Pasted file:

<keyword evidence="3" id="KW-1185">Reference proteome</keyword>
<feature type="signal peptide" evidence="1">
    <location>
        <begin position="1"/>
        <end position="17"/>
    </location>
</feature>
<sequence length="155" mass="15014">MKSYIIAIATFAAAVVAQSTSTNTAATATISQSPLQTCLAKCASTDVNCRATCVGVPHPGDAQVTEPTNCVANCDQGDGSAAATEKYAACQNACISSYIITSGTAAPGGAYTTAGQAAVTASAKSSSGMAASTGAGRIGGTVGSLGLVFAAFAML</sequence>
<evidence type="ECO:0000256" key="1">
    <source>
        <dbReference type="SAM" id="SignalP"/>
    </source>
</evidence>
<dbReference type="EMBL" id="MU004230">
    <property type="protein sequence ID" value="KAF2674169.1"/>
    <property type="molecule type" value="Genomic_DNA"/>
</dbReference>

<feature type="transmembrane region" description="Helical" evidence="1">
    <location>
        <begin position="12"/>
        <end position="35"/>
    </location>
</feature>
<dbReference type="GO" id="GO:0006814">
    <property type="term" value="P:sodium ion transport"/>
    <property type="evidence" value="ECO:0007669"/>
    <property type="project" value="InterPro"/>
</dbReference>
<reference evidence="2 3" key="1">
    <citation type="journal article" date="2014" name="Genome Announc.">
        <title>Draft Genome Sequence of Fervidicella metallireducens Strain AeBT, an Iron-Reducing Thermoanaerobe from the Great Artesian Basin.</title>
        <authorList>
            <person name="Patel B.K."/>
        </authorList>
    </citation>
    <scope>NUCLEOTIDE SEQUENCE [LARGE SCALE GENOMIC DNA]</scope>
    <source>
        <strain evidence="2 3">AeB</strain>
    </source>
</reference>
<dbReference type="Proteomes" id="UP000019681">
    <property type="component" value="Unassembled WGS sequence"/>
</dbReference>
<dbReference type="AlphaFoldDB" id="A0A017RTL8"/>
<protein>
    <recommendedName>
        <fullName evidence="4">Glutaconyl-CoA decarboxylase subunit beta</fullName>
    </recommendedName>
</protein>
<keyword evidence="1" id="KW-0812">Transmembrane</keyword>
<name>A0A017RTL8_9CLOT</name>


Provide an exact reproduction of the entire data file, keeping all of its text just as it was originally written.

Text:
<keyword evidence="3" id="KW-1185">Reference proteome</keyword>
<feature type="signal peptide" evidence="1">
    <location>
        <begin position="1"/>
        <end position="17"/>
    </location>
</feature>
<sequence length="155" mass="15014">MKSYIIAIATFAAAVVAQSTSTNTAATATISQSPLQTCLAKCASTDVNCRATCVGVPHPGDAQVTEPTNCVANCDQGDGSAAATEKYAACQNACISSYIITSGTAAPGGAYTTAGQAAVTASAKSSSGMAASTGAGRIGGTVGSLGLVFAAFAML</sequence>
<evidence type="ECO:0000256" key="1">
    <source>
        <dbReference type="SAM" id="SignalP"/>
    </source>
</evidence>
<dbReference type="EMBL" id="MU004230">
    <property type="protein sequence ID" value="KAF2674169.1"/>
    <property type="molecule type" value="Genomic_DNA"/>
</dbReference>

<feature type="transmembrane region" description="Helical" evidence="1">
    <location>
        <begin position="12"/>
        <end position="35"/>
    </location>
</feature>
<dbReference type="GO" id="GO:0006814">
    <property type="term" value="P:sodium ion transport"/>
    <property type="evidence" value="ECO:0007669"/>
    <property type="project" value="InterPro"/>
</dbReference>
<reference evidence="2 3" key="1">
    <citation type="journal article" date="2014" name="Genome Announc.">
        <title>Draft Genome Sequence of Fervidicella metallireducens Strain AeBT, an Iron-Reducing Thermoanaerobe from the Great Artesian Basin.</title>
        <authorList>
            <person name="Patel B.K."/>
        </authorList>
    </citation>
    <scope>NUCLEOTIDE SEQUENCE [LARGE SCALE GENOMIC DNA]</scope>
    <source>
        <strain evidence="2 3">AeB</strain>
    </source>
</reference>
<dbReference type="Proteomes" id="UP000019681">
    <property type="component" value="Unassembled WGS sequence"/>
</dbReference>
<dbReference type="AlphaFoldDB" id="A0A017RTL8"/>
<protein>
    <recommendedName>
        <fullName evidence="4">Glutaconyl-CoA decarboxylase subunit beta</fullName>
    </recommendedName>
</protein>
<keyword evidence="1" id="KW-0812">Transmembrane</keyword>
<name>A0A017RTL8_9CLOT</name>